A perfect example of how trading options can be very tough and seeing a compounded mother bar

In early April, my trading account was around $350. Over the last few weeks, I have been practicing The Strat, and I found my way to Jim Bradley. I had a solid start, and I have decided to share my trading here.

Today I made one trade in AAPL, which netted a 3% return. This post will show how trading options can make trading much more frustrating, as well as show why I decided to call it for the day.

First of all, we always have to start with broader time frames to determine our bias. I know that "stratters" in general are fine trading it on the way up and then trading it on the way down, but I find this very difficult to do on 1-min charts. First of all, as exemplified in this post, when you're fighting the narrative of the larger time frames, it's much harder to find consistent moves. Second, 1-min charts require you to be nimble. I find that if I'm not prepared or can't imagine the reversal playing out, it's better to stay away.

The AAPL month and week had upside bias, and the daily chart looked like it could become a beautiful 3-2d(as a hammer)-2u. Here is the setup I found on the 1-min chart:

When AAPL opened, it opened in another lovely reversal pattern. It opened 2d, and then had 3 inside bars. I entered my trade plan after the third inside bar, when I thought selling was for sure drying up, and my pivot machine gun was locked and loaded. But then I got even luckier :). The shorts came back and pushed the stock downward at an extremely rapid pace (watch the video below to see how fast this thing goes from 132.9 to 132.5) before reversing and becoming a hammer candle. The software wound up triggering at the break of the hammer, and I had absolutely no doubt that all my targets were going to be hit up to around 133.25. And here, please note how my bias helped me. If you were fine playing either direction, you could easily say we have a red hour, triple inside candle to the downside. You would have been stopped out less than a minute later 😁.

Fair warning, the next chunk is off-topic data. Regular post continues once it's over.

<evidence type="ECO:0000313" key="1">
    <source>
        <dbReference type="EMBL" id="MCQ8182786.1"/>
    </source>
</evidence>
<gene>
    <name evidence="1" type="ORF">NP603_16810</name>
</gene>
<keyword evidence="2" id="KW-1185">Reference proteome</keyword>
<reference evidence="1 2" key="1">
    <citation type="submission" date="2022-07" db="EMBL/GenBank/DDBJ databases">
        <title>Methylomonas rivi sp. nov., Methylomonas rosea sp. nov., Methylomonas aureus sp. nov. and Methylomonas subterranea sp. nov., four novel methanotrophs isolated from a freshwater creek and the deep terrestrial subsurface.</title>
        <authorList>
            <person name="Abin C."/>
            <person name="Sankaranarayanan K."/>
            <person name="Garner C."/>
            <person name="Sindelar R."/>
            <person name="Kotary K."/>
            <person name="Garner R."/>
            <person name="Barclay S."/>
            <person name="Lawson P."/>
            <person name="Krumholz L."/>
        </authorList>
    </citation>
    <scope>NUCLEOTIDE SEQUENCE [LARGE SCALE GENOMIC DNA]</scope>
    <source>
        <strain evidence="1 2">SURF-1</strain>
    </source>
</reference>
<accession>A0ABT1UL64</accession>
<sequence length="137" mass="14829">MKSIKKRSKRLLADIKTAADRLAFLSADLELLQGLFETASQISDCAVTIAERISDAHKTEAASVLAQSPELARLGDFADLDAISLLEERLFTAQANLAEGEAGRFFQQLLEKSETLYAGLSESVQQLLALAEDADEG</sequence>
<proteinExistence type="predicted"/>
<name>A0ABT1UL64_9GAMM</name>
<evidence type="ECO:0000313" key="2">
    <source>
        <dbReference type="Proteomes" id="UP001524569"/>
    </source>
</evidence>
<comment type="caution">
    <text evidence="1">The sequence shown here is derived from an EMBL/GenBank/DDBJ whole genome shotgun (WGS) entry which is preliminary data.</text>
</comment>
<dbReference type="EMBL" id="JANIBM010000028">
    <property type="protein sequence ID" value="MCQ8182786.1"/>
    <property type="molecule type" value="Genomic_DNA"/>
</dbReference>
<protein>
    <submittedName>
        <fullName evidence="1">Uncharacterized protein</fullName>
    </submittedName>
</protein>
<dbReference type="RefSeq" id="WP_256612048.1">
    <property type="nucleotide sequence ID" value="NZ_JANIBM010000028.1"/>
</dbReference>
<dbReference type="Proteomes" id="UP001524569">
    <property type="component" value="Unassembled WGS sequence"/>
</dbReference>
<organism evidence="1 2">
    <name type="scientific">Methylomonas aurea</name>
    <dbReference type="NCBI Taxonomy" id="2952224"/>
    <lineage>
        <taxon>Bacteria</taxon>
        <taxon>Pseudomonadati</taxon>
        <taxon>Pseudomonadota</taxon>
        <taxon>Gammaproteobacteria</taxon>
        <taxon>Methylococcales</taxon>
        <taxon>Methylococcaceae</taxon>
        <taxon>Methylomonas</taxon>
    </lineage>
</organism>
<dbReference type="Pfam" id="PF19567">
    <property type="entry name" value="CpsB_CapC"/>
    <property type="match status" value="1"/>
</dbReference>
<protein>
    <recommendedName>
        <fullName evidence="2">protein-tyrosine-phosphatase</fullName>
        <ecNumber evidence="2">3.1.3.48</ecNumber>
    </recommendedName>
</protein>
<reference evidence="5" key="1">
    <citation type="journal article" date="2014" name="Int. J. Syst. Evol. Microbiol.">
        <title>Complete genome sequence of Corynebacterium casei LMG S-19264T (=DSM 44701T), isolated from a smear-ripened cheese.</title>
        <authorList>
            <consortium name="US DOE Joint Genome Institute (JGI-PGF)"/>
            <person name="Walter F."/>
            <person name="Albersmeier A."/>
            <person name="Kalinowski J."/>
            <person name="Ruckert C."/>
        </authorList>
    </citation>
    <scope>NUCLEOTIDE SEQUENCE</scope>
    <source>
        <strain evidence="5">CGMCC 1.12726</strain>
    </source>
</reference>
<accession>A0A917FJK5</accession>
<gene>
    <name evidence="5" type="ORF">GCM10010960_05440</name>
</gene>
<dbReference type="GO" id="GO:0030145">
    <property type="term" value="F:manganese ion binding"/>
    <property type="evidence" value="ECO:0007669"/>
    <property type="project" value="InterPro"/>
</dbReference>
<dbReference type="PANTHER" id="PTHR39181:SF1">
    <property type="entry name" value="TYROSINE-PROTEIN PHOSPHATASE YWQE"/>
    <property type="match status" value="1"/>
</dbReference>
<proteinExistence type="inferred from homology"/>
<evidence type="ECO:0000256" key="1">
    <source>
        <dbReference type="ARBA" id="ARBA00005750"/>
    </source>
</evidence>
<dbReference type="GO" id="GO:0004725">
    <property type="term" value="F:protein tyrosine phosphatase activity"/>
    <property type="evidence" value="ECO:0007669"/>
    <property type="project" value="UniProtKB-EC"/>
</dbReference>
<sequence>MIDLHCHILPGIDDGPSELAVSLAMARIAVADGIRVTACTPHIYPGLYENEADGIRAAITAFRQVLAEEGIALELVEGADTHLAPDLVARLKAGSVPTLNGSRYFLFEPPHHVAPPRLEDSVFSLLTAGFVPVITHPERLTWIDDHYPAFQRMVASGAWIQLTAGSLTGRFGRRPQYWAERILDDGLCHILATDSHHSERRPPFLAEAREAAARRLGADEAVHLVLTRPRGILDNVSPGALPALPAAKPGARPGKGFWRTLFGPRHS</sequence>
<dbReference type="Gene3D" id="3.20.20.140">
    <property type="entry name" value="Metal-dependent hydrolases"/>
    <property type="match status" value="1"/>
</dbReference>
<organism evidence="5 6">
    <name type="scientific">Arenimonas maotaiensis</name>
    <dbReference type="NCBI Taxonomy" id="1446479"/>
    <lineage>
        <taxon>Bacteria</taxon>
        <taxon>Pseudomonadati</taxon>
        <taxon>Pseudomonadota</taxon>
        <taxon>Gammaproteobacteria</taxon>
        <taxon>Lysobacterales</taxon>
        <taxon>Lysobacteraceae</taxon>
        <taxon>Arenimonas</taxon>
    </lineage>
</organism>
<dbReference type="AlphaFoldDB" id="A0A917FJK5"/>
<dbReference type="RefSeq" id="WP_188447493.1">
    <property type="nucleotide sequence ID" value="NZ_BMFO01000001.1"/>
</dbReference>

However, here comes a perfect example of how trading options can be so hard. My targets were hit. AAPL wound up returning to 133.25 in the 9:37 candle. But my return was terrible for a 30 cent move in the underlying this late in the week. Trade Unafraid selected the tightest option it could find. I took an image to further exemplify this of the option at around the time of the trade, and the delta was .63. This means that on a 30 cent move on the underlying, I should have expected to see a move of around 20 cents on the option. In addition, the move happened pretty quickly, and I was hoping for a little bit of an increase in implied volatility as well. But none of this happened, and the max move the bid went away from my ask was around 14 cents. Not too great 😓

There is one other thing that is good to highlight. After this trade, I stopped trading. As Rob frequently says, you can't get stuck seeing the charts based on how they want you to look at it. You have to be able to see compound 2's, 3's whatever it may be. This is a much greater awareness of what is actually going on. This is especially true with the lower timeframes. So check this out. Once my trade closed and didn't break the highs for the day, I realized first 5 minutes of the AAPL chart are going to be a compound doji, mother bar. Don't believe me? Check what the 5 minute chart looks like.
AAPL 1min chart to start the day

Still don't believe me? Look at what happens when the first broadening formation occurs once the top of the mother bar is broken. I wish I had still been paying attention then 😂.




As always video below: